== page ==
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Adoption when BC is very young

November 12, 2019 11:34

Hi there,

This is my first post, I am just researching for the future as a prospective adopter. I have one BC of 1 year old. From research so far it seems as though AC and BC can do better if the adoption happens once the BC has grown old enough to be quite independent and can be involved in the process. I also understand that an age gap of at least 2 years (but many say the bigger the better) is recommended.

I just want to check because I've not seen anything on this - is there anyone who has adopted a child when their BC was still very young (not old enough to be actively involved) and what have been the positives (perhaps AC&BCbonding due to growing up together) and thenegatives (perhaps BC not getting the attention they need)?

Thanks in advance!

Edited 17/02/2021
Donatella November 12, 2019 16:18

Hi. I don’t have birth children but I have three teenagers who we adopted as babies. We only have a relatively small gap between all three - just the way it worked out.

I would advocate leaving a biggish gap - we’ve come through but not without an awful lot of work, sacrifices and huge time commitments which have meant no return to work for me.

Adopted children are complex - some are more straightforward than others but the majority, if not all, will have some type of additional needs to contend with. That might be organic - autism, adhd, fas/d etc. It might be related to genetic mental illness. It may be trauma related. Birth families are often chaotic, dysfunctional and come with long histories. Adoption and adoptees are complex.

I won’t repeat everything that’s been said over and over so I suggest you research the archives. There’s lots there. Sws will expect a minimum of two years gap but in reality will want more so given the age of your child I suspect you won’t be a priority just yet.

Read, research. Find out about the issues that adoptees and their families are living with - two of mine turned out to be autistic, one has adhd, two in special ed. Sounds easy but merely getting those assessments, diagnoses, statements, specialist provision has taken over our lives. Things are good now - 18 yo in uni, 15 yo predicted to also go to uni. 14 yo ... hmmm, probably not. But an adopted sibling with additional needs can make life very complicated for the non neuro diverse child. It meant mine were educated in different schools - 3 different schools!

Edited 17/02/2021
November 13, 2019 10:50

Thank you for your advice Donatella. I appreciate that you're not sugar coating anything and it sounds like you've undertaken some heroic work, that's very good that some are off to university despite many difficulties and I hope the other child finds their calling also, not everyone needs to go to university to be successful after all. I'm going to take your advice and go into the archives now... :)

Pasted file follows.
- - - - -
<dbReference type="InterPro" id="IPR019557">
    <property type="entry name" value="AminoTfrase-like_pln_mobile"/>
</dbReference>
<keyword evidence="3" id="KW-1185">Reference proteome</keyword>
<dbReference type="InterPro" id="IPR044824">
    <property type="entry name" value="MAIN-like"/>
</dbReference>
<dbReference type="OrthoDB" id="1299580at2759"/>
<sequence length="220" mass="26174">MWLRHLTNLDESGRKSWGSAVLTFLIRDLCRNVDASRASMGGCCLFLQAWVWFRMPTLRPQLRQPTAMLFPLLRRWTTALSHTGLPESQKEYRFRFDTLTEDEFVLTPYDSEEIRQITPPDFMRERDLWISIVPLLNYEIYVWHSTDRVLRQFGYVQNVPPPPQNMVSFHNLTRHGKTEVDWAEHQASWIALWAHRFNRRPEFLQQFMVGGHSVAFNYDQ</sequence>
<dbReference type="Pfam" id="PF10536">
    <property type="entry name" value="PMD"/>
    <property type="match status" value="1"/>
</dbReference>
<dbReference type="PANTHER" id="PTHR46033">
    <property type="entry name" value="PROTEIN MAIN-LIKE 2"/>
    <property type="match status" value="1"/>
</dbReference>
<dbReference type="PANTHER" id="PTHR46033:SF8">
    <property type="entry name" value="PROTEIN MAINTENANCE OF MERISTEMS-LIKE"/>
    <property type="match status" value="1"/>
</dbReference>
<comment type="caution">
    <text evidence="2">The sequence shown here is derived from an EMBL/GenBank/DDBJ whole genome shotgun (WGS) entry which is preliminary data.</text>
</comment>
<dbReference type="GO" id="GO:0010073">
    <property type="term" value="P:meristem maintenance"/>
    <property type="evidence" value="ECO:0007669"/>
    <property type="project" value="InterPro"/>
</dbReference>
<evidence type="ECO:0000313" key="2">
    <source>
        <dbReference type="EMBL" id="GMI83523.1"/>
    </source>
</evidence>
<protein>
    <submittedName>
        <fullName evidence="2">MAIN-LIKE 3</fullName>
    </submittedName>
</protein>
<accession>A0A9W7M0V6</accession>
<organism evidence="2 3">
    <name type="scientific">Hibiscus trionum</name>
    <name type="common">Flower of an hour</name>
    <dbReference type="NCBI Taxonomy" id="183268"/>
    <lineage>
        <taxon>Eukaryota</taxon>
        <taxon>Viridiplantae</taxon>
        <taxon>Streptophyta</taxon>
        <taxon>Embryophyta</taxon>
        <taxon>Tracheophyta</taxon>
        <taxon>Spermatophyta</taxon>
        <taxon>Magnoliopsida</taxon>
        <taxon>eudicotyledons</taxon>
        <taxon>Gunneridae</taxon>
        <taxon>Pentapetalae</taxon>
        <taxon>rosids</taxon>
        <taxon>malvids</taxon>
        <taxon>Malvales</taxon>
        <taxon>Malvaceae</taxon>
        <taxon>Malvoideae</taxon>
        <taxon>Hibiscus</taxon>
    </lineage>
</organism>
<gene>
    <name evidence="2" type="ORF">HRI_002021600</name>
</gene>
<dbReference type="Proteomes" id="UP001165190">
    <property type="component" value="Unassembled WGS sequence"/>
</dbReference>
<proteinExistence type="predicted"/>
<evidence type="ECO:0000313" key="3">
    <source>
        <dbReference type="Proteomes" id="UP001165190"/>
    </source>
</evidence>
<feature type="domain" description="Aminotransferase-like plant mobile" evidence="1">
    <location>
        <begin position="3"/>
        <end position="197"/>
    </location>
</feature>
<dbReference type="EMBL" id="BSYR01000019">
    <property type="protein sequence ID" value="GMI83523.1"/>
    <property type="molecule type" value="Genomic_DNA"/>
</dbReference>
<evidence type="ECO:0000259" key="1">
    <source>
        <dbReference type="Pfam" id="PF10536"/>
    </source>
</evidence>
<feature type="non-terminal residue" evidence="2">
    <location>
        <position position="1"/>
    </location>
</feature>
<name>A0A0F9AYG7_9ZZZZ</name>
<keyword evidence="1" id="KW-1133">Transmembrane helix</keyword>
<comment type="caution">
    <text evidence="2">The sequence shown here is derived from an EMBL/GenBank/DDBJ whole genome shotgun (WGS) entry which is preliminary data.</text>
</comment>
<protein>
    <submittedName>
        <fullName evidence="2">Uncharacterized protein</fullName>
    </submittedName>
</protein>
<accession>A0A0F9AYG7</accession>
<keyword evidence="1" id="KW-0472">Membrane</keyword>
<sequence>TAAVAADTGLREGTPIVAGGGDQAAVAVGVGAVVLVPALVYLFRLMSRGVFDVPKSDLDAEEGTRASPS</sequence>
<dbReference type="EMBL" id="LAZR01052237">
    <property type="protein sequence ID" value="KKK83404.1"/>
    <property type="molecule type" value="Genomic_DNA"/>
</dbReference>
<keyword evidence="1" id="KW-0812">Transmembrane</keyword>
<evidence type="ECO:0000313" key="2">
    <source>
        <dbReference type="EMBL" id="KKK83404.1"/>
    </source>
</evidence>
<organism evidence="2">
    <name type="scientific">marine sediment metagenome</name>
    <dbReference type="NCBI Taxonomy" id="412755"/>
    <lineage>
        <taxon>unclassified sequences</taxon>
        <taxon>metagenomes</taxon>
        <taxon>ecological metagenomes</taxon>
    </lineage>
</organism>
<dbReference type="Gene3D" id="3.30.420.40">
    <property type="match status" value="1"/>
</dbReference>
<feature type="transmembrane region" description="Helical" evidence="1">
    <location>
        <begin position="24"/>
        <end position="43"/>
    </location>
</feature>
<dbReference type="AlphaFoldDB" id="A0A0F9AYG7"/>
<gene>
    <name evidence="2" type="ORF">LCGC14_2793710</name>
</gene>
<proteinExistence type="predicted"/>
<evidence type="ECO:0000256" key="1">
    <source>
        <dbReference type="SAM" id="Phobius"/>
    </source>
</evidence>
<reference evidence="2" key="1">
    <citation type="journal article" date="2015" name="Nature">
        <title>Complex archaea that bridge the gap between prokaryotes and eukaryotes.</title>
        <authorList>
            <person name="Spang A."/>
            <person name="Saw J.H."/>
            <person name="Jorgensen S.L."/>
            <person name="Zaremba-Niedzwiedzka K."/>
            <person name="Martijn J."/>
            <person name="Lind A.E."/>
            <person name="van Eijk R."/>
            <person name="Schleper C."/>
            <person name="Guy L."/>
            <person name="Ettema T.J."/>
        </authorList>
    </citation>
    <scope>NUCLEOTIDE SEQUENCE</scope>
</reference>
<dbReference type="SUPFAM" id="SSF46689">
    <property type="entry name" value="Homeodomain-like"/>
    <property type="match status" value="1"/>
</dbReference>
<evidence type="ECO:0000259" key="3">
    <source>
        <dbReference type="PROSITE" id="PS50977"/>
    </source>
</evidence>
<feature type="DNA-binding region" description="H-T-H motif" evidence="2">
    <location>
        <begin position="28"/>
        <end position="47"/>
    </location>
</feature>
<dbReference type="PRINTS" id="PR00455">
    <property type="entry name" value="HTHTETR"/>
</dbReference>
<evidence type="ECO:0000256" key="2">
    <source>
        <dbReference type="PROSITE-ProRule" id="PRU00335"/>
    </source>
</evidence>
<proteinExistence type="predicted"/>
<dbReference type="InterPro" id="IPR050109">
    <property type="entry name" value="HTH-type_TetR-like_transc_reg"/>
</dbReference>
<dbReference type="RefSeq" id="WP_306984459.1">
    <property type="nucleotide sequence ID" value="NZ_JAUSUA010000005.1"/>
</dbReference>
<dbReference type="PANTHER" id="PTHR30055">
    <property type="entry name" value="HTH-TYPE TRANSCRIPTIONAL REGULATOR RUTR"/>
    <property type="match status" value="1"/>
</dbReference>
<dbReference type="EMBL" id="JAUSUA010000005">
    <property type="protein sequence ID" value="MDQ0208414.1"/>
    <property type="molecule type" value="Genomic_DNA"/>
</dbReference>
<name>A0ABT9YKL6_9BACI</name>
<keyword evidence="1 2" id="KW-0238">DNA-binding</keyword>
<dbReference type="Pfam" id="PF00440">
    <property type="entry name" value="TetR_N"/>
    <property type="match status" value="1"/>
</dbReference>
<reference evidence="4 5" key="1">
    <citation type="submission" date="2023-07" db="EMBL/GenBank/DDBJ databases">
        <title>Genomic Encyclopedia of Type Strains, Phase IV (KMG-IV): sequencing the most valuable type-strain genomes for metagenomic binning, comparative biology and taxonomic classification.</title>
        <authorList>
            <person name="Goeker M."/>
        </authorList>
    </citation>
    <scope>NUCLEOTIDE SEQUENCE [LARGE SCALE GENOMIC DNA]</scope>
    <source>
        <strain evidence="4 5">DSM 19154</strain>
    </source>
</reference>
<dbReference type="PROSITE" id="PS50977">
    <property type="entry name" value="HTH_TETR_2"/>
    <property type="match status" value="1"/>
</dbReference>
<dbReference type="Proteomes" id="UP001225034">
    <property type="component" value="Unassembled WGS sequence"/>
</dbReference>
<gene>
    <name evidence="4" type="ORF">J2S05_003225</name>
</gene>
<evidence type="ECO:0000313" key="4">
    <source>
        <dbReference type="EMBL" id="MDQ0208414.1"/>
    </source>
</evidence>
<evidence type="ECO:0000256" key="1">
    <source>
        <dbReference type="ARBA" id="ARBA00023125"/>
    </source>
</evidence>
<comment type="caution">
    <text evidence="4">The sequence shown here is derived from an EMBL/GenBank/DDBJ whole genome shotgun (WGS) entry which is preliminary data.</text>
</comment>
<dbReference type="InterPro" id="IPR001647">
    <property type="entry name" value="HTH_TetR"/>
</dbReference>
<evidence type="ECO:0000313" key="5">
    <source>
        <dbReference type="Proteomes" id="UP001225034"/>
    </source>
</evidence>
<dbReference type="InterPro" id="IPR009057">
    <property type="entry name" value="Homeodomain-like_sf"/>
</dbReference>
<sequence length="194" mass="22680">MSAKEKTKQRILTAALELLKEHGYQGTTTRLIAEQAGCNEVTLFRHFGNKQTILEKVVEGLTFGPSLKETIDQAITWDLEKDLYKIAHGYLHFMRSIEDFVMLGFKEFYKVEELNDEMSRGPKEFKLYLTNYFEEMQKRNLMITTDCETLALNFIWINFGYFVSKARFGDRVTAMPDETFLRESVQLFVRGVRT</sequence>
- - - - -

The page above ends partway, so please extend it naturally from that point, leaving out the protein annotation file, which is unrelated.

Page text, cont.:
Edited 17/02/2021
BeckyAUK November 27, 2019 11:40

Hi Emzz - I haven't experienced your specific situation either, but I have experienced bringing fostered children into our home alongside my adopted LO. I would second the view that a decent age gap is often easier on everybody. It was a bit more complex in our case as with my oldest LO being adopted, he had significant needs of his own. What we found was that he was happy if I fostered much younger children whose needs did not overlap much with his own needs, but became extremely unsettled if I fostered children who were slightly nearer to his own age - walking, talking, expressing opinions, sitting at the table with him, touching his toys, etc. etc. I always found it easier if the children in my home were not 'competing' for the same type of attention. It was fine if one needed to be bottle fed and one needed to play, but if both needed to play, it got more tricky. What Donatella said is also really important - a lot of children who have experienced trauma and adverse childhood experiences will need significant support throughout their childhoods. There may be lots of meetings, assessments, paperwork, diagnoses, etc. It can be very time consuming, and that can be hard on the other child too. It is lovely to think of two children close in age, growing up as best friends and playmates, but, unfortunately, it doesn't always work out that way. Much of it will boil down to the personalities, developmental progress and particular needs of both of the children.

Having said all of that, if you are only at the beginning of thinking about it, then you should factor in that you would be unlikely to reach the end of the approvals process in under a year, and then there is the elastic time frame of matching after that. It may be that if you started the process in about 6 months, by the time it was all finished, your birth child would be around 3, and you could consider a child under one. However, that's quite a restrictive age range and might make matching a longer and more difficult process.

Edited 17/02/2021

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